Examining Curriculum Differentiation of Education Management Organizations (EMOs) in 41 States


This study seeks to understand the relationship between observable characteristics of schools operated by education management organizations (EMOs) and their organizational attributes. Most of the prior research on the relationship between EMO-operated schools and neighborhood and school sociodemographic characteristics considers the effect of organizational type in isolation without regard to scale or size. We contribute to the literature by using organizational behavior theory on nonprofit and for-profit sectors to explore how EMOs by sector and size might differentiate themselves from their competitors through instructional or curricular themes. Combining the effect of profit status, large EMOs are more oriented toward traditional curricula, while medium-small EMOs tend to focus on vocational curricula. After accounting for organizational size, the presence of medium-small EMOs contributes to higher odds of nonprofit EMOs and for-profit EMOs embracing progressive curriculum. Controlling for profit status, the presence of for-profit EMOs is more likely to increase the probability of both large EMOs and medium-small EMOs adopting alternative curriculum. To our knowledge, this is the first multistate study of EMO-operated schools that involves a comprehensive examination of differentiated curricula along the dimensions of organizational sector and size.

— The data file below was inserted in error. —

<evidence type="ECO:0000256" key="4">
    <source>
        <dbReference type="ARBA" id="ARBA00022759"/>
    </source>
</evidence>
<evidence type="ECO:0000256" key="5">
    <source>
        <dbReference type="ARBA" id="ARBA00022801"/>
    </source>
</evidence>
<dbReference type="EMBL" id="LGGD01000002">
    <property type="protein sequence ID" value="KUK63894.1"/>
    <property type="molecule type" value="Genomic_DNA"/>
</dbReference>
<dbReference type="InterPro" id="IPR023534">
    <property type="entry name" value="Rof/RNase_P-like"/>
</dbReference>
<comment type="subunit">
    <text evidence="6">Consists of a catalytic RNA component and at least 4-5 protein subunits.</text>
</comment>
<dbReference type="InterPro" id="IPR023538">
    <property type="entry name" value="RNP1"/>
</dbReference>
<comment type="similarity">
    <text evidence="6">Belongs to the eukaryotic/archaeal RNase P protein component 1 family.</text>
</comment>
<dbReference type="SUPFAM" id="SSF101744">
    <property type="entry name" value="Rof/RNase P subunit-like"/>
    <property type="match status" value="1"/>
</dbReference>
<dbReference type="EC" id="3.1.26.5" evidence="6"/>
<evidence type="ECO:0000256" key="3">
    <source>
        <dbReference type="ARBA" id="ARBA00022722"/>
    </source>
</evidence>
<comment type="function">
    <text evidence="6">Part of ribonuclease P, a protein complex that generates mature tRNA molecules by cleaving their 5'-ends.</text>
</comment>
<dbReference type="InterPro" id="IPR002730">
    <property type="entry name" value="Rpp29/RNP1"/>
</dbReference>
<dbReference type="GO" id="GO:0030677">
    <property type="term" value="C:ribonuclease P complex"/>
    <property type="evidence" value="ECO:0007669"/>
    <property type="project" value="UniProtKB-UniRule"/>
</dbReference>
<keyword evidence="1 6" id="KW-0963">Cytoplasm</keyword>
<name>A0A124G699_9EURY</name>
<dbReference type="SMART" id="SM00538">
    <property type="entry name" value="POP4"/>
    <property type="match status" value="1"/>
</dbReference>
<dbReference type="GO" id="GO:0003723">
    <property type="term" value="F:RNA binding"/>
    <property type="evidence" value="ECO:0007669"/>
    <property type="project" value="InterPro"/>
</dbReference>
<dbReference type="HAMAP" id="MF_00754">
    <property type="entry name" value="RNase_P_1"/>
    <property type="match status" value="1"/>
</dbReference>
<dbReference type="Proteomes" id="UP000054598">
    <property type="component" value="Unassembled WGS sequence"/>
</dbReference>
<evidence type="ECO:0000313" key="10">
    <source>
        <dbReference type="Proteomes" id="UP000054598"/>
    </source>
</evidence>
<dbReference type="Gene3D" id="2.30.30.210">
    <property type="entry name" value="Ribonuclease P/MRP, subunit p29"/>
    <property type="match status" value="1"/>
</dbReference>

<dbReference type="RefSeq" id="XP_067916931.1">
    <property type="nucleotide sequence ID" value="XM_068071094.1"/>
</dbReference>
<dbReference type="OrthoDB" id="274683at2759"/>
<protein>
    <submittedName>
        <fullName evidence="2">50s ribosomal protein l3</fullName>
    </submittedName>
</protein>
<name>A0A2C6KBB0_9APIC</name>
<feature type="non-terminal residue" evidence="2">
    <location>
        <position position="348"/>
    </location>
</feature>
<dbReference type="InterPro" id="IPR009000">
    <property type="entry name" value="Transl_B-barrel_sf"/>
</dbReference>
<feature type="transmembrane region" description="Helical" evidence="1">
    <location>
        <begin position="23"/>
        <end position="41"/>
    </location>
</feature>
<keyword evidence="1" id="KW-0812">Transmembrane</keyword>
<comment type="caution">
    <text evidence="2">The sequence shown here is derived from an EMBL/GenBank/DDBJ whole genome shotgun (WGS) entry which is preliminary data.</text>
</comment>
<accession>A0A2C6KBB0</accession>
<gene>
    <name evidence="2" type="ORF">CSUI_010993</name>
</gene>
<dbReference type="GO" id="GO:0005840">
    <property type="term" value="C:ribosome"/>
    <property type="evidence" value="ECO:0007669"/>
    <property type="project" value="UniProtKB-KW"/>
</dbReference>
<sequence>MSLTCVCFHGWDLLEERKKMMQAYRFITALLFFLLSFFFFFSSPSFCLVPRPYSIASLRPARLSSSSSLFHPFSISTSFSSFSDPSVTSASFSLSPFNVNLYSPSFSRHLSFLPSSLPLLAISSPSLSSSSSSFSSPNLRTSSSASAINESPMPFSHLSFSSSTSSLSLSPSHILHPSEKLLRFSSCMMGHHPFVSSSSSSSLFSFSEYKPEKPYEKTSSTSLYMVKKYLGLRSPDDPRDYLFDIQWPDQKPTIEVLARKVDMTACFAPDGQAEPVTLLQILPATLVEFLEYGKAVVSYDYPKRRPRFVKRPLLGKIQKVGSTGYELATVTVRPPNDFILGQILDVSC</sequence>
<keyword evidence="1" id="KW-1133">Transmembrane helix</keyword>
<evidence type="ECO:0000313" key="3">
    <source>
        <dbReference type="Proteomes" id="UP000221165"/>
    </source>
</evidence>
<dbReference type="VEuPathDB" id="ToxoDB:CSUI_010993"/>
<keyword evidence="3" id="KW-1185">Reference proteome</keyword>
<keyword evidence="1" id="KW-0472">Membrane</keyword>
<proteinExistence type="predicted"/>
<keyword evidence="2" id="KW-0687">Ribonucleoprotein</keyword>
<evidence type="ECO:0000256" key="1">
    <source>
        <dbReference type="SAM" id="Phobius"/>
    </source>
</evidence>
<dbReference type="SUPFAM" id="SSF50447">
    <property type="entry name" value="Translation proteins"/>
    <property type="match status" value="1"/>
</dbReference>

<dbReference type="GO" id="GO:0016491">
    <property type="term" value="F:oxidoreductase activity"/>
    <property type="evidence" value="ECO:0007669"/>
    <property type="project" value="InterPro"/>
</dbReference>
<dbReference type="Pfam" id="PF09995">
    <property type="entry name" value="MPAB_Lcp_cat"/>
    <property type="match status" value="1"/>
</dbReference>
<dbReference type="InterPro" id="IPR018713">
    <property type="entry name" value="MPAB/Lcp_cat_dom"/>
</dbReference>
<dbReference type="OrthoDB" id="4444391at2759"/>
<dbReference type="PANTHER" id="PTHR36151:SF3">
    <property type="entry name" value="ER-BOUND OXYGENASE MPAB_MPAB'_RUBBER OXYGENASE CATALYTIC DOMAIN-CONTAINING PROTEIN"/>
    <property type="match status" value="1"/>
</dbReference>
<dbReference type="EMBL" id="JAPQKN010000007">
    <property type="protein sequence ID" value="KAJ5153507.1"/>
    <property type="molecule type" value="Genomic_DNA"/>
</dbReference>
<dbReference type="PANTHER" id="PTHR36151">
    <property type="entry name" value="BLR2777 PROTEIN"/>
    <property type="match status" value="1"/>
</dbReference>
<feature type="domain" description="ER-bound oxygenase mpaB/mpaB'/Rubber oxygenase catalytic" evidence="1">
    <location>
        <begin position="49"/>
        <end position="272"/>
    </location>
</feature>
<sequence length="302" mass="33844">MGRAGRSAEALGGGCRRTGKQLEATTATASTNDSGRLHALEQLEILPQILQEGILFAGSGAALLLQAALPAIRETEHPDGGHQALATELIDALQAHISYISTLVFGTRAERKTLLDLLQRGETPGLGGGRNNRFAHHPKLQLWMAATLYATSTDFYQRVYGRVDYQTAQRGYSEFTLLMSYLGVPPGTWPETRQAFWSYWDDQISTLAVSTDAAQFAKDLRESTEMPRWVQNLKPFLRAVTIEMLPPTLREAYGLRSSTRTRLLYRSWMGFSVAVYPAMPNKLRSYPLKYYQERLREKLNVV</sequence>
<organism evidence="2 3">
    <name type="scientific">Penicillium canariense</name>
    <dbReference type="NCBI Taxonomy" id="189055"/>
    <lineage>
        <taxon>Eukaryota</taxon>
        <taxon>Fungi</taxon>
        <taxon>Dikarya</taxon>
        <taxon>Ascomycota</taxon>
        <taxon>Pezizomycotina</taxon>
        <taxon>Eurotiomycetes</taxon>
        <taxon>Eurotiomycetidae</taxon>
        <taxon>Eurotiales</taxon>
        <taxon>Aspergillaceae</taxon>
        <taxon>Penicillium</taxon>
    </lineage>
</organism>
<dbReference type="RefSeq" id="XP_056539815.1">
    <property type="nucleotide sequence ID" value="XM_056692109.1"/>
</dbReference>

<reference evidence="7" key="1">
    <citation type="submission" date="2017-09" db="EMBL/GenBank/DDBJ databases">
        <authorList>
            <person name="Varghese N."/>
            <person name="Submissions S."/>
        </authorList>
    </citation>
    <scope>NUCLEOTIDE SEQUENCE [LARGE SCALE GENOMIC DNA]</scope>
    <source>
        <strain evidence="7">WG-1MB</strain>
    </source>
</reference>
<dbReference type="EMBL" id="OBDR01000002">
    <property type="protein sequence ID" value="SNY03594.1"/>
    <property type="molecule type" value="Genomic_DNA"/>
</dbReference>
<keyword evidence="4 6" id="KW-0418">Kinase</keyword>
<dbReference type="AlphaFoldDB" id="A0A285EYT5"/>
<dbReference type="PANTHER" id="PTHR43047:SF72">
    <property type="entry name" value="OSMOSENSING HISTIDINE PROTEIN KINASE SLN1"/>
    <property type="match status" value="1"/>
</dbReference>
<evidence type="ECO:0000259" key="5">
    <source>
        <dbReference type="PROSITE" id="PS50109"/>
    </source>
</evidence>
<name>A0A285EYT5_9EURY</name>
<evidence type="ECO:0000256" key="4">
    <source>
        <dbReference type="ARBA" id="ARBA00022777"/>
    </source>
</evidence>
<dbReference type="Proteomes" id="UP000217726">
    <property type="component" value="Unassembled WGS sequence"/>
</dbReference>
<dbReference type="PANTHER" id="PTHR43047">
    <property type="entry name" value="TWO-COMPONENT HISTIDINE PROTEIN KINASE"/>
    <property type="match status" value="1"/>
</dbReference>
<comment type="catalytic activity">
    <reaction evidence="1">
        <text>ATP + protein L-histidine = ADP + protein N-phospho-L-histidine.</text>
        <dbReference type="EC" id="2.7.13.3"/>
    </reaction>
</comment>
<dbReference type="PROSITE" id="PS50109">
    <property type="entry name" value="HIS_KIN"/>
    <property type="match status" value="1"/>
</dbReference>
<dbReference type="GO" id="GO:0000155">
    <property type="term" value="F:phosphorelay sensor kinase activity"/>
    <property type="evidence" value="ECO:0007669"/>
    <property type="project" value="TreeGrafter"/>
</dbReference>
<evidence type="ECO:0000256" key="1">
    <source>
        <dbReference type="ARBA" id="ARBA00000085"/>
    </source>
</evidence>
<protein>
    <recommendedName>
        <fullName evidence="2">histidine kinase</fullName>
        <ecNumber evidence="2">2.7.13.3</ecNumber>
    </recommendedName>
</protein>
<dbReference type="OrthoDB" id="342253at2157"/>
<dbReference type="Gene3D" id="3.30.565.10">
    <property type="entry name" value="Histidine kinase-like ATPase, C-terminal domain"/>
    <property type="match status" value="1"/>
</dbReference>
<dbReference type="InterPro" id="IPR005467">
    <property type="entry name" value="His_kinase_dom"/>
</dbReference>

Publication Title

Peabody Journal of Education